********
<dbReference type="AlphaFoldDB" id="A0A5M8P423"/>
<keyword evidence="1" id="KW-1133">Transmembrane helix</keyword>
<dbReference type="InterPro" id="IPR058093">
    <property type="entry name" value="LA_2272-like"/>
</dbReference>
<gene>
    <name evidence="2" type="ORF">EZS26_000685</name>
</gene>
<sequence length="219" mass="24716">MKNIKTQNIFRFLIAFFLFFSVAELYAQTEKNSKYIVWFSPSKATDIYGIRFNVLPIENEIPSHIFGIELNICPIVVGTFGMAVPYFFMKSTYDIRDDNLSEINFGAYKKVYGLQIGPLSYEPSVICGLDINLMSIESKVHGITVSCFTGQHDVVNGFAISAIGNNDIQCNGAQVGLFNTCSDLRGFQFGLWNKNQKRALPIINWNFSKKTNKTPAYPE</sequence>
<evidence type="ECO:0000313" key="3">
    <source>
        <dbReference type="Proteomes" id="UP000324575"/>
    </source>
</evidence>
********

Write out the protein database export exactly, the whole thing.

<dbReference type="AlphaFoldDB" id="A0A5M8P423"/>
<keyword evidence="1" id="KW-1133">Transmembrane helix</keyword>
<dbReference type="InterPro" id="IPR058093">
    <property type="entry name" value="LA_2272-like"/>
</dbReference>
<gene>
    <name evidence="2" type="ORF">EZS26_000685</name>
</gene>
<sequence length="219" mass="24716">MKNIKTQNIFRFLIAFFLFFSVAELYAQTEKNSKYIVWFSPSKATDIYGIRFNVLPIENEIPSHIFGIELNICPIVVGTFGMAVPYFFMKSTYDIRDDNLSEINFGAYKKVYGLQIGPLSYEPSVICGLDINLMSIESKVHGITVSCFTGQHDVVNGFAISAIGNNDIQCNGAQVGLFNTCSDLRGFQFGLWNKNQKRALPIINWNFSKKTNKTPAYPE</sequence>
<evidence type="ECO:0000313" key="3">
    <source>
        <dbReference type="Proteomes" id="UP000324575"/>
    </source>
</evidence>